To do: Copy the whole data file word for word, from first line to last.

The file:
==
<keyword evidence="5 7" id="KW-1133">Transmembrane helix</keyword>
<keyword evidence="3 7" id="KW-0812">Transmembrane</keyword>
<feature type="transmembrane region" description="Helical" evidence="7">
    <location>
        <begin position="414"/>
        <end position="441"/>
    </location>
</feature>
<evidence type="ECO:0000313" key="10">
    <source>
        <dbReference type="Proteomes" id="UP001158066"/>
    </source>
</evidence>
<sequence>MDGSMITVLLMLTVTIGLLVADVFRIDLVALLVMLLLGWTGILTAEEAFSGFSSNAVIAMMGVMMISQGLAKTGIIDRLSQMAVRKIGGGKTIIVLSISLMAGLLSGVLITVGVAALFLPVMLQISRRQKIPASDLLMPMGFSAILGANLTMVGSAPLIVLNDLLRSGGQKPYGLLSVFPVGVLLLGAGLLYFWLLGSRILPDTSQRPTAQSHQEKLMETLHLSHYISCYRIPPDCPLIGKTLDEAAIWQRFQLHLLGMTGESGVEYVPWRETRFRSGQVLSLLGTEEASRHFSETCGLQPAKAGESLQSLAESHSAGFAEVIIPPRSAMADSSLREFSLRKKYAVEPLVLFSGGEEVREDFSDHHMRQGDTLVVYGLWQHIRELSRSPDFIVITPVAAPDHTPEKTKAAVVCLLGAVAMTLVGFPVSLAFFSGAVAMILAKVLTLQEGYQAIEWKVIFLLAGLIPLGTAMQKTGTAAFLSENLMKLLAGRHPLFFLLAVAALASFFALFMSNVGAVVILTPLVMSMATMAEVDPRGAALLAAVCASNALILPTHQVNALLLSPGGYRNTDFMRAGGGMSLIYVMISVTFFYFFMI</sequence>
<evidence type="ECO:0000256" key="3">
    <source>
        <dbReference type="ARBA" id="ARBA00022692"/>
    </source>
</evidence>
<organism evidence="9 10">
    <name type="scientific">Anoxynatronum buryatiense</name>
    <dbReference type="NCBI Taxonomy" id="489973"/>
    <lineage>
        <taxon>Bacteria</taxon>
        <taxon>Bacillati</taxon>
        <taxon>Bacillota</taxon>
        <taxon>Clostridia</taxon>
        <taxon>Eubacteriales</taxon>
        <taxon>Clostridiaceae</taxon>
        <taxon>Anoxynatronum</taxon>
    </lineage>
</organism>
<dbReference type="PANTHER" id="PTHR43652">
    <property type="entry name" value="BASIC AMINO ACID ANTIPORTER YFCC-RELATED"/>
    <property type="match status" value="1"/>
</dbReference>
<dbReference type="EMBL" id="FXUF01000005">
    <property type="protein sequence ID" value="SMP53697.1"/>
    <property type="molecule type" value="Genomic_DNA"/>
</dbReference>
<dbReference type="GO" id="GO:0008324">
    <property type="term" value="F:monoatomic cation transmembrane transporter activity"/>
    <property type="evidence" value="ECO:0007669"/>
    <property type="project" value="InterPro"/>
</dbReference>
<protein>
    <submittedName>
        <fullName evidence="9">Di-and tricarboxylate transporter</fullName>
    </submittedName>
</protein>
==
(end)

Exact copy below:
<keyword evidence="5 7" id="KW-1133">Transmembrane helix</keyword>
<keyword evidence="3 7" id="KW-0812">Transmembrane</keyword>
<feature type="transmembrane region" description="Helical" evidence="7">
    <location>
        <begin position="414"/>
        <end position="441"/>
    </location>
</feature>
<evidence type="ECO:0000313" key="10">
    <source>
        <dbReference type="Proteomes" id="UP001158066"/>
    </source>
</evidence>
<sequence>MDGSMITVLLMLTVTIGLLVADVFRIDLVALLVMLLLGWTGILTAEEAFSGFSSNAVIAMMGVMMISQGLAKTGIIDRLSQMAVRKIGGGKTIIVLSISLMAGLLSGVLITVGVAALFLPVMLQISRRQKIPASDLLMPMGFSAILGANLTMVGSAPLIVLNDLLRSGGQKPYGLLSVFPVGVLLLGAGLLYFWLLGSRILPDTSQRPTAQSHQEKLMETLHLSHYISCYRIPPDCPLIGKTLDEAAIWQRFQLHLLGMTGESGVEYVPWRETRFRSGQVLSLLGTEEASRHFSETCGLQPAKAGESLQSLAESHSAGFAEVIIPPRSAMADSSLREFSLRKKYAVEPLVLFSGGEEVREDFSDHHMRQGDTLVVYGLWQHIRELSRSPDFIVITPVAAPDHTPEKTKAAVVCLLGAVAMTLVGFPVSLAFFSGAVAMILAKVLTLQEGYQAIEWKVIFLLAGLIPLGTAMQKTGTAAFLSENLMKLLAGRHPLFFLLAVAALASFFALFMSNVGAVVILTPLVMSMATMAEVDPRGAALLAAVCASNALILPTHQVNALLLSPGGYRNTDFMRAGGGMSLIYVMISVTFFYFFMI</sequence>
<evidence type="ECO:0000256" key="3">
    <source>
        <dbReference type="ARBA" id="ARBA00022692"/>
    </source>
</evidence>
<organism evidence="9 10">
    <name type="scientific">Anoxynatronum buryatiense</name>
    <dbReference type="NCBI Taxonomy" id="489973"/>
    <lineage>
        <taxon>Bacteria</taxon>
        <taxon>Bacillati</taxon>
        <taxon>Bacillota</taxon>
        <taxon>Clostridia</taxon>
        <taxon>Eubacteriales</taxon>
        <taxon>Clostridiaceae</taxon>
        <taxon>Anoxynatronum</taxon>
    </lineage>
</organism>
<dbReference type="PANTHER" id="PTHR43652">
    <property type="entry name" value="BASIC AMINO ACID ANTIPORTER YFCC-RELATED"/>
    <property type="match status" value="1"/>
</dbReference>
<dbReference type="EMBL" id="FXUF01000005">
    <property type="protein sequence ID" value="SMP53697.1"/>
    <property type="molecule type" value="Genomic_DNA"/>
</dbReference>
<dbReference type="GO" id="GO:0008324">
    <property type="term" value="F:monoatomic cation transmembrane transporter activity"/>
    <property type="evidence" value="ECO:0007669"/>
    <property type="project" value="InterPro"/>
</dbReference>
<protein>
    <submittedName>
        <fullName evidence="9">Di-and tricarboxylate transporter</fullName>
    </submittedName>
</protein>